NTSB Issues New Safety Alert

Train Tracks

The National Transportation Safety Board (NTSB) has issued a Safety Alert on Railroad Signals’ Visibility. This alert—the NTSB’s 35th—encompasses light-emitting railroad signals’ possibly masking nearby incandescent signals—thereby making them invisible to train crews.

The NTSB cited an incident on September 22, 2014 as evidence of the problem. The incident took place in Galva, Kansas and involved a control point with LED signals that began operation just three days prior. An eastbound Union Pacific Railroad (UP) freight train collided with the fifth car from the rear of a westbound UP freight train near the Galva control point. The dispatcher had planned to route the westbound train so the eastbound train could stay on track without incident.

The dispatcher’s intention was to route the westbound train into the siding (passing track) and have the eastbound train stay on the main track. This would have ensured they could pass each other. The eastbound train would have stopped at the red or “stop” signal until the westbound train was entirely in the siding. This, however, did not happen.

Event recorder data showed the engineer of the eastbound train advanced the throttle, thereby increasing the speed of the train as it continued to pass the westbound train. The engineer saw the LED signal beyond the red or “stop” signal as displaying green, or “proceed”. The westbound train was not safely and completely on the siding track and the two trains collided.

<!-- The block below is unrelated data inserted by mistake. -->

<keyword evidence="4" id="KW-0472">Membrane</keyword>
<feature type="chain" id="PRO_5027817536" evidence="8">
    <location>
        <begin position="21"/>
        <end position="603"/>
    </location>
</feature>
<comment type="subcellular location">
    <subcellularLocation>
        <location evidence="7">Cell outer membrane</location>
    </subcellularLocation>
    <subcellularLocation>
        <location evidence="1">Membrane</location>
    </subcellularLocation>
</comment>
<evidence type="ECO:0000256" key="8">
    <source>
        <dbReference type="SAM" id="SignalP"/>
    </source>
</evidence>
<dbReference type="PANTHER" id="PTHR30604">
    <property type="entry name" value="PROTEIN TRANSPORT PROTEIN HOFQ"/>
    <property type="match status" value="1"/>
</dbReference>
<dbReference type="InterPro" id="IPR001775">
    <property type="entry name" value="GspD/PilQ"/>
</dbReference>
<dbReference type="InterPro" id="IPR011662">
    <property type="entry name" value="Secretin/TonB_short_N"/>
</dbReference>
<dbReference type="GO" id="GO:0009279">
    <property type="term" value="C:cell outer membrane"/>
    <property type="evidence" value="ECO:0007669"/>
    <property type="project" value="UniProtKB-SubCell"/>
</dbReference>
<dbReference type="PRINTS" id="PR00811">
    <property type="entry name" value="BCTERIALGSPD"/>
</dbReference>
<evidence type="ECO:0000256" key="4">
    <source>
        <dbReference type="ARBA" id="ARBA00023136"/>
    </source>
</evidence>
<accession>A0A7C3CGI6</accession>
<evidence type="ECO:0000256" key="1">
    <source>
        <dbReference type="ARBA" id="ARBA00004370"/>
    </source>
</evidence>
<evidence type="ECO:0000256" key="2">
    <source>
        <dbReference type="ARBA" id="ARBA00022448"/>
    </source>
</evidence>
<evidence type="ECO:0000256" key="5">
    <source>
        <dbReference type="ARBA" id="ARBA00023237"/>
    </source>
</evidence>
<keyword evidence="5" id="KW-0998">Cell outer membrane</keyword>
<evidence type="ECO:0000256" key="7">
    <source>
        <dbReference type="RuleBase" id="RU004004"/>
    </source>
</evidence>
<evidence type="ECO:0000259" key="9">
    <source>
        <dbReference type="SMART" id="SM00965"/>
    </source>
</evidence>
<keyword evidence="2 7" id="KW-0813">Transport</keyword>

Thankfully, no one was seriously injured, but damages are estimated at $3.2 million.

When interviewed by the NTSB, the train crew explained they observed the green signal and proceeded accordingly. When the signal’s visibility was tested after the accident, it was determined that the control point’s green LED light was, in fact, dominant

The NTSB suggests 4 ways railroads can avoid similar accidents:

  • Identify locations where the closing spacing of signals may cause a signal to either mask or visually dominate another signal—especially at locations where LED and incandescent light units have been installed in close proximity [to one another].
  • Evaluate the railroad computer aided dispatching (CAD) software to prevent stacked requests from lining routes non-sequentially at multiple control points—particularly at locations where signals are located near one another.
  • In addition to performing all mandatory operational tests on signals, railroads should conduct hazard analysis that includes testing signal visibility (conspicuity test) with input from train crews.
  • Configuration management is critical in evaluating the safety of proposed changes to railroad systems, including signals and train control, motive power, rail cars, methods of operation, and track. Implement procedures to notify all personnel of changes they may encounter.

All NTSB Safety Alerts can be found here.


Posted on January 5, 2015, in LED, NTSB, railroad, UP, Visibility and tagged , , , , . Bookmark the permalink. Leave a comment.

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